participation in the fishery. CFEC deemed both inadequate or
unsupported excuses. As CFEC opined, Dominish's own testimony
indicated that his physical condition was not the reason he
failed to fish during the relevant period. Dominish stated that
he would have fished had he received his permit, which he did not
due to his late application. Moreover, Dominish did actually
participate in the halibut fishery that year. Furthermore,
Dominish and CFEC's efforts failed to produce sufficient medical
evidence to document Dominish's health problems. Hence, his
claim that his medical condition is a unique circumstance
justifying additional points is not factually supported, and CFEC
had a reasonable basis for denying it. CFEC also had a
reasonable basis for rejecting Dominish's claim for points as a
result of the late application's return since he had not made
"reasonable efforts" in the application process. The late
postmark is persuasive evidence that he violated the regulation
that set the deadline for applications. 5 AAC 39.120(b)(1)
(1972). After his application was returned due to tardiness,
Dominish made no inquiry on his own regarding late application
procedures, even though he was somewhat familiar with the
application process and had a brother living in Anchorage at the
time. Furthermore, Dominish admitted that he waited until the
deadline to apply--in this case and as a matter of practice--
because he was monitoring fisheries' closings and wanted to apply
to the one that would remain open the longest. These hardly
constitute "unique" circumstances that justify awarding Dominish
additional points because other regulations for the awarding of
points do not adequately address his situation.
This situation is distinguishable from Jones, where
CFEC had not considered the evidence at all. Jones, 649 P.2d at
251. Dominish's claim amounts to a contention that although CFEC
considered these circumstances individually, CFEC must consider
them in the aggregate also. This is not the holding of Jones.
CFEC adequately considered Dominish's claims. Its
denial of Dominish's claim of special and unavoidable
circumstances related points for the late application and his
medical condition was reasonable. The holding of the superior
court on this issue is affirmed.
D.Equal Protection Arguments
Dominish's arguments in the equal protection section of
his briefing are murky. First he discusses the alleged lack of a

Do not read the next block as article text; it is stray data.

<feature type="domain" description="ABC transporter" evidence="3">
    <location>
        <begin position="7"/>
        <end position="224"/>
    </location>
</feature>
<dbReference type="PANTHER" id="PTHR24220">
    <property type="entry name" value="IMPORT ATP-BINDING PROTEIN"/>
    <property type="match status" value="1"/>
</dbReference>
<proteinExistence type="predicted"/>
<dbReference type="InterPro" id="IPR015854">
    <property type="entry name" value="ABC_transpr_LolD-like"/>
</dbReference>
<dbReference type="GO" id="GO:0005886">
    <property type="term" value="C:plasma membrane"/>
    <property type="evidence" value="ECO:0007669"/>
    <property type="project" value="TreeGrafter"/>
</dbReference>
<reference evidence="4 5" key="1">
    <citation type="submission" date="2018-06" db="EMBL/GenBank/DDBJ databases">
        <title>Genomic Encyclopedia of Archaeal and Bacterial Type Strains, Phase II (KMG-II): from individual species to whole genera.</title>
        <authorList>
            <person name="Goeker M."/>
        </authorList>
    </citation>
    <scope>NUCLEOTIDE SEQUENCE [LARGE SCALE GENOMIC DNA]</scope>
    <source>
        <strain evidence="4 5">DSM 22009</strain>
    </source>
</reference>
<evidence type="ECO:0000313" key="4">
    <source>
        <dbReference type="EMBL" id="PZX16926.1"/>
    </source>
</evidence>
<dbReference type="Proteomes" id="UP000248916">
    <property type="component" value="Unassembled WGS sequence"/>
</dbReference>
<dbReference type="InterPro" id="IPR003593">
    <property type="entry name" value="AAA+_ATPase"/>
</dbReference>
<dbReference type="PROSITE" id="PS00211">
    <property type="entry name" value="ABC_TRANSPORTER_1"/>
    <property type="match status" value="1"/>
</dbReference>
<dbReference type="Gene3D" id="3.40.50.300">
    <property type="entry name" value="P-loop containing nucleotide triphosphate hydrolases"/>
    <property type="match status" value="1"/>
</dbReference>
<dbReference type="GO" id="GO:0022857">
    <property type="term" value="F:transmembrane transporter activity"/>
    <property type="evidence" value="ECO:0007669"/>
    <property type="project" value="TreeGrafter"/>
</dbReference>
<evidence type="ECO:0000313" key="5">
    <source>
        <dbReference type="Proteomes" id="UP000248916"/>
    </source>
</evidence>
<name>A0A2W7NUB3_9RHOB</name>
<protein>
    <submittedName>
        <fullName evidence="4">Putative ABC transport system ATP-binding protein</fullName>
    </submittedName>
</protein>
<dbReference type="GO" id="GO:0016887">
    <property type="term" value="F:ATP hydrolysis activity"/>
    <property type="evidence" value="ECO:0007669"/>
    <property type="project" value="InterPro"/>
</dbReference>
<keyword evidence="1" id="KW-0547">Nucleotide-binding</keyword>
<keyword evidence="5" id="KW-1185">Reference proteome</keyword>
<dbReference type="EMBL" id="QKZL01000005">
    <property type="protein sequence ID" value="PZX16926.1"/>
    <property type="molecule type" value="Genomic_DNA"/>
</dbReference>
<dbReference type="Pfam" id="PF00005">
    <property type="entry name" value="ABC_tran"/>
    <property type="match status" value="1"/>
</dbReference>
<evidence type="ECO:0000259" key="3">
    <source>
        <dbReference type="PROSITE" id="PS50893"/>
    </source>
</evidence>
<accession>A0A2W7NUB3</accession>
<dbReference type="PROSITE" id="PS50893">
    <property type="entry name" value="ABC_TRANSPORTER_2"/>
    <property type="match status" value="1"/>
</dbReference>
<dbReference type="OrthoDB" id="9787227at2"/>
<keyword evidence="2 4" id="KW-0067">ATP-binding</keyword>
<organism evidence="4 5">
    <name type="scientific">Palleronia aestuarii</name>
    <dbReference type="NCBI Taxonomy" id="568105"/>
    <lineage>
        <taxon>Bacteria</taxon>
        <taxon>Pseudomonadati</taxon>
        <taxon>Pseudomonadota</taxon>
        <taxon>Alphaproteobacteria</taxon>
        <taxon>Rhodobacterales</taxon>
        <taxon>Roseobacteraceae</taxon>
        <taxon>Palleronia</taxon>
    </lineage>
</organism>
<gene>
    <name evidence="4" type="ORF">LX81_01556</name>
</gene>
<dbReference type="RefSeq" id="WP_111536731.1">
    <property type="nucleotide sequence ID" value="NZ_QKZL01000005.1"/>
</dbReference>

hearing and makes conclusory assertions that the point system
CFEC uses is not "rationally" or "substantially" related to the
purpose of the underlying legislation. As already addressed,
there is no basis for Dominish's arguments regarding the lack of
a hearing. See supra part III.B. Dominish's arguments regarding
the relationship of CFEC's regulations to the purpose of the
legislation are extremely broad and vague, leaving this court to
speculate on the way in which they fail to satisfy the purpose of
the legislation. Hence, these latter arguments are waived.
Gates v. City of Tenakee Springs, 822 P.2d 455, 460 (Alaska 1991)
(claims addressed only in cursory manner are waived).
In the second half of Dominish's equal protection
argument, he focuses primarily on CFEC's failure to follow its
allegedly normal procedures regarding informing late applicants
of alternate application procedures. Dominish maintains that
CFEC routinely informed late applicants of the ability to have an
application considered after payment of an additional fee for
tardiness, but did not extend the same procedure to Dominish.
However, Dominish never alleged that there was any requirement
that this procedure be followed. Nor did he articulate a basis
for his inclusion within the regulatory criteria that governed
the acceptance of late applications.3 The result is that after
making an allegation that, if developed, might lead to a
legitimate equal protection claim, Dominish stops and never
produces any argument. Once again, he has waived the issue. Id.
E.Point Claims Arising From Participation in Other
Again it is difficult to ascertain what Dominish is
arguing. It appears Dominish is asserting that a hearing before